President Biden’s decision to order the intelligence community to report on the origins of the virus that caused the Covid-19 pandemic means that the lab-escape scenario can no longer be dismissed as a conspiracy theory. The longer that investigations failed to find evidence of the politically favored zoonotic-transmission route, the stronger became the lab-escape scenario as the more plausible explanation. For it is reasonable to assume that the Chinese Communist Party (CCP) has done everything in its power to help World Health Organization (WHO) investigators uncover evidence to support zoonotic origins of the virus and to have suppressed all available evidence pointing to the possibility of lab escape.
In this regard, Beijing has been assisted by spinners of a spurious green narrative that blames modern society’s encroachment on the natural world for the pandemic. First and foremost, there is the WHO and its director-general Tedros Adhanom Ghebreyesus in what increasingly looks like an attempt at a false-flag operation on behalf of the CCP. “The pandemic is a reminder of the intimate and delicate relationship between people and planet,” Tedros declared a year ago. “Any efforts to make our world safer are doomed to fail unless they address the critical interface between people and pathogens.” By that, however, the WHO chief wasn’t referring to safety in laboratories and the interaction between scientists and pathogens when carrying out high-risk gain-of-function experiments on coronaviruses. Remember, the WHO was tasked with carrying out a thorough, impartial, objective investigation into the origins of the pandemic, but it already knew that the source of the virus was natural transmission nine months before WHO investigators stepped foot in Wuhan.
Then there are people who act as Beijing’s useful idiots, to borrow from Lenin. At the One Planet summit in January, British prime minister Boris Johnson was telling fellow world leaders not to forget that “the coronavirus pandemic was the product of an imbalance in man’s relationship with the natural world.” He rather spoiled the effect by observing that the plague that struck the ancient Greeks in Book One of the Iliad was a zoonotic disease. If the Trojan War three millennia ago was the cause of imbalances with nature, what chance is there for modern civilization? Seven months earlier, Prince Charles was blaming Covid on biodiversity loss. “We’ve had these other disasters with SARS and Ebola and goodness knows what else, all of these things are related to the loss of biodiversity,” the heir to the British throne claimed in a TV interview.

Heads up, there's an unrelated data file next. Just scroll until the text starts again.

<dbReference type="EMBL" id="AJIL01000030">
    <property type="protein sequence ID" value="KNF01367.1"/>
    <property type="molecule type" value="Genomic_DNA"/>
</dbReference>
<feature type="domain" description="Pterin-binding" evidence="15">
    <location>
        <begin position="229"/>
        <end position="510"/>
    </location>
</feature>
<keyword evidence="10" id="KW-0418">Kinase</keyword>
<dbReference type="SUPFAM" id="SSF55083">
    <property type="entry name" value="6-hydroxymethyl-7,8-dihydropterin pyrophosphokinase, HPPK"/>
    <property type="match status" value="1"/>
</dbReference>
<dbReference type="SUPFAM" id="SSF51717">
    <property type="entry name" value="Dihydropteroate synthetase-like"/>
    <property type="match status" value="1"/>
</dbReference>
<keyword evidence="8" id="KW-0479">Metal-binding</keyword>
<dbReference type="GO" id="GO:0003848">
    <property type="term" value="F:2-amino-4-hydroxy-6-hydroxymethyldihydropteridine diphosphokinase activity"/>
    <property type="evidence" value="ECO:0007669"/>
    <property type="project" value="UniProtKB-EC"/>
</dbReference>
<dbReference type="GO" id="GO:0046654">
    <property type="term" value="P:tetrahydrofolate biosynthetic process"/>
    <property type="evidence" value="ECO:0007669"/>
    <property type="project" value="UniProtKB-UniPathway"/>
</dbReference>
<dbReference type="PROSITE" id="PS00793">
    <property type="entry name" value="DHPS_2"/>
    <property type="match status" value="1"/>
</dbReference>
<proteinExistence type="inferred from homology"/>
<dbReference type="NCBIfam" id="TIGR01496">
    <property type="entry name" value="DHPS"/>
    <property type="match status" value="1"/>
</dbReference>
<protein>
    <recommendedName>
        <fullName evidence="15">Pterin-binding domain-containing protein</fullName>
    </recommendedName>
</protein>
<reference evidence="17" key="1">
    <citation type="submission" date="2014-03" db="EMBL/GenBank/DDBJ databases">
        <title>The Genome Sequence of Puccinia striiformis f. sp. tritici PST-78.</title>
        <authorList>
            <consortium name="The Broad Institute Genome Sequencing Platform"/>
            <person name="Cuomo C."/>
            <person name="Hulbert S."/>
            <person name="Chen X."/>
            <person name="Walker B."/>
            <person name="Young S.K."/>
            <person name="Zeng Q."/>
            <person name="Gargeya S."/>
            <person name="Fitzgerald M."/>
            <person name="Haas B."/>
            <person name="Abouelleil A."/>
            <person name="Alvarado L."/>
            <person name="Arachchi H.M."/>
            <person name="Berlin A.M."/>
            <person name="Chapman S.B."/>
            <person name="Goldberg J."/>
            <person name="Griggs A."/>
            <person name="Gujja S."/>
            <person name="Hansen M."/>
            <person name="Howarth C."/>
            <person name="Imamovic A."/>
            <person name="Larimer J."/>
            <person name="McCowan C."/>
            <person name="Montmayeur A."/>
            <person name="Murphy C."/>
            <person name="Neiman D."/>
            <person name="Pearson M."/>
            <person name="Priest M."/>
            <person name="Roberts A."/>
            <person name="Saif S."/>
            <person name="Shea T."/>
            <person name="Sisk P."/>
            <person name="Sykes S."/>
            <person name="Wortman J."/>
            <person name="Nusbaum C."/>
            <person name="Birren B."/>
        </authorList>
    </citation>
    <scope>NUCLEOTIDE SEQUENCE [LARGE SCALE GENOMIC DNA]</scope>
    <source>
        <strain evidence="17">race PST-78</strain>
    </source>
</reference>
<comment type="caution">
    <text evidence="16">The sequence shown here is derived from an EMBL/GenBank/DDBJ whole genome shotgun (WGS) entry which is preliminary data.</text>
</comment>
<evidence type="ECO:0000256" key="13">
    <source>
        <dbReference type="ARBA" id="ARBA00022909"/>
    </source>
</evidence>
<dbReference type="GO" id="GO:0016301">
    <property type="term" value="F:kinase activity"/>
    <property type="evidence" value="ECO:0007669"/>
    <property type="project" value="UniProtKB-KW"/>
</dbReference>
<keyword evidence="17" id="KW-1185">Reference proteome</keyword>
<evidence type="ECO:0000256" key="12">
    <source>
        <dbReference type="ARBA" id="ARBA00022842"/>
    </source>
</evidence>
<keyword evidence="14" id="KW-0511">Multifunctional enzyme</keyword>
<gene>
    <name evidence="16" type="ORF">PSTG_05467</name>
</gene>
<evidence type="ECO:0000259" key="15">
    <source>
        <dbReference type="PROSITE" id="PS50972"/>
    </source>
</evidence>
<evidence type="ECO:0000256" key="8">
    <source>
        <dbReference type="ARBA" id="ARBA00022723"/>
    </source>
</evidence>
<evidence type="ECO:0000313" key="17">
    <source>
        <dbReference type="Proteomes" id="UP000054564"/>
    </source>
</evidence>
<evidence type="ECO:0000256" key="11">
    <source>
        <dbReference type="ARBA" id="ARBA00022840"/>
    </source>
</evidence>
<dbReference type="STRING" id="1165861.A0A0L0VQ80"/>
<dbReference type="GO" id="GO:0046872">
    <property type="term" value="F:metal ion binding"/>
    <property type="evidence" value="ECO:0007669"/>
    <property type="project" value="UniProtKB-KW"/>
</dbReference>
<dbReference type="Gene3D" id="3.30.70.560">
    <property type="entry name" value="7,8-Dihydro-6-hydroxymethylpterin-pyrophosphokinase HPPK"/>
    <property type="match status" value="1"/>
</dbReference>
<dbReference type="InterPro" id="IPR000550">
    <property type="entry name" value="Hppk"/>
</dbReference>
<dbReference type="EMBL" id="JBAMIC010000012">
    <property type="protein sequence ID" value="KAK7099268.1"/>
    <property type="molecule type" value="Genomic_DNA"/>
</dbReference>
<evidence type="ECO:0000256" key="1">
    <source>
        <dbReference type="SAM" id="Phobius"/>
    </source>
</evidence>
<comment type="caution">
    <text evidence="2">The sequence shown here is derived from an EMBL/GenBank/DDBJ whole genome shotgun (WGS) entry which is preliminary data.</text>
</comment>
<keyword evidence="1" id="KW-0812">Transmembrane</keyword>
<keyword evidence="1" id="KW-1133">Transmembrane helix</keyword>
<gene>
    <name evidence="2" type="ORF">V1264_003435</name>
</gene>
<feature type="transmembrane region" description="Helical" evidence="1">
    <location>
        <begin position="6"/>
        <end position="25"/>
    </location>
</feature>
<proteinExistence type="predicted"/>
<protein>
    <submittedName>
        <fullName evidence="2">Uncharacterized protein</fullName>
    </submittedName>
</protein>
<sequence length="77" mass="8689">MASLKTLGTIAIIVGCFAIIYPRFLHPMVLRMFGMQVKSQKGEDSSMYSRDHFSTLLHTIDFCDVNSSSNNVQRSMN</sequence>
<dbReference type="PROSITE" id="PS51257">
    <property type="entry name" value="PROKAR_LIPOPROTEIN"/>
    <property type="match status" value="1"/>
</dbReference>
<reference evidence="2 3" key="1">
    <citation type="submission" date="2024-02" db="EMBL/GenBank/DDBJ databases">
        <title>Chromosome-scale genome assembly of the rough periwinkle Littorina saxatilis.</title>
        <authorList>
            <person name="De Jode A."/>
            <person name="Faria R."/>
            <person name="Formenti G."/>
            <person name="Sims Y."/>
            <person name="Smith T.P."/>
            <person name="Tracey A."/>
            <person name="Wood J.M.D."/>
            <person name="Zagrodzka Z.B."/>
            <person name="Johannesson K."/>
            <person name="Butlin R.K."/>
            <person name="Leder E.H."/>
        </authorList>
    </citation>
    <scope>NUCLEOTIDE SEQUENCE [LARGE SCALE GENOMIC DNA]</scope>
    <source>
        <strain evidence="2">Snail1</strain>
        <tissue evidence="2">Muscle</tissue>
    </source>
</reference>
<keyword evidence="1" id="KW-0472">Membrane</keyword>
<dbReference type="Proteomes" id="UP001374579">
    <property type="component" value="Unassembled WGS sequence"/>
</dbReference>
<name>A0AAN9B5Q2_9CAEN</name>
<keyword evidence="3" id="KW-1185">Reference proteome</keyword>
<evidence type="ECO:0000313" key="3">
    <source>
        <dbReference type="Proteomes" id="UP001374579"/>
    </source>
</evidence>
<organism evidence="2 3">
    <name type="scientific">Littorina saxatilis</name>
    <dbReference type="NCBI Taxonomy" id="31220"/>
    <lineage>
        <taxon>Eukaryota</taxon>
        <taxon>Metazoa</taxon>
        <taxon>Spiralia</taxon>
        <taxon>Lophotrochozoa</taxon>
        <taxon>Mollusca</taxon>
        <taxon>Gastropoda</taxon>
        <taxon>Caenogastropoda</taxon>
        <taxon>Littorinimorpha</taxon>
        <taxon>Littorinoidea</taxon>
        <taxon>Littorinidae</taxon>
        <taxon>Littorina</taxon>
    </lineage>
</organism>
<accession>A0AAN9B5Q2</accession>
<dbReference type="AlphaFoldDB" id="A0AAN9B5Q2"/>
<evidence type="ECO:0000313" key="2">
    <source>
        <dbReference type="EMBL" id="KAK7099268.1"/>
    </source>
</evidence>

Pope Francis was more enigmatic when asked whether he saw an opening for an ecological conversion from the economic devastation of the pandemic. “There is an expression in Spanish,” the Pope replied. “‘God always forgives, we forgive sometimes, but nature never forgives.’” The pandemic as just punishment, perhaps? And there’s always John Kerry. “Yes, climate change is a threat multiplier for pandemic diseases, and zoonotic diseases,” the former Secretary of State and now President Biden’s climate envoy wrote on Earth Day last year. Lots of green political capital rides on natural transmission as the source of the Covid pandemic.
The corollary is green opposition to humanity’s efforts to protect itself from, in the Pope’s words, unforgiving nature. Malaria is one of the oldest of human afflictions, the medical historian Frank Snowden writes in “Epidemics and Society,” and probably responsible for the greatest burden of illness in all human history. Though not a magic bullet, the insecticide DDT was remarkably successful in eradicating malaria in Europe and North America. A decade after DDT was demonized by Rachel Carson in her 1962 book “Silent Spring,” Richard Nixon’s newly created Environment Protection Agency banned the use of DDT on the eve of the first UN environment conference in Stockholm. The EPA ban “most certainly contributed to death in malarial countries by denying them access to this life-saving pesticide,” authors Roger Bate and Richard Tren write in their 2001 study on DDT and malaria. In the run-up to the 2001 Stockholm convention on Persistent Organic Pollutants, which severely restricts the use of DDT, environmental NGOs lobbied for a total ban on DDT. Greenpeace even called this pesticide with the potential to save millions of lives in sub-Saharan Africa a “dangerous life-threatening chemical.”
Society holds ambiguous views about science and scientists. On the one hand, scientists are seekers of scientific truths and purveyors of miracle cures, the Covid vaccines being outstanding examples. On the other, scientists interfere in nature (fear of GMOs and almost anything labelled a “chemical” is what drives Greenpeace’s business model) and carry out mad experiments in their labs that risk destroying the world. What would be the fallout if the Covid lab-leak scenario proved to be correct? asks British journalist Ian Birrell, one of the few who has consistently pursued the lab-leak story. “It would shake science to its foundations for carrying out risky research despite clear warnings of the dangers and then collaborating in an epic whitewash,” Birrell believes.
Contrary to their public image, climate scientists are not models of scientific objectivity and truth-telling, free from the taint of bias and uncontaminated by politics or ideology; theoretical physicist Steve Koonin makes this clear in his new book. At the climatologists’ behest, a huge societal experiment is now underway. Nothing like net-zero has been attempted before, and it is highly improbable that it will prove successful. Nonetheless, we’re all bound to discover what it’s like to be microscopic organisms in a climate scientist’s petri dish, because, according to the White House, it’s what the science demands.
Rupert Darwall is a senior fellow of the RealClear Foundation and author of Green Tyranny.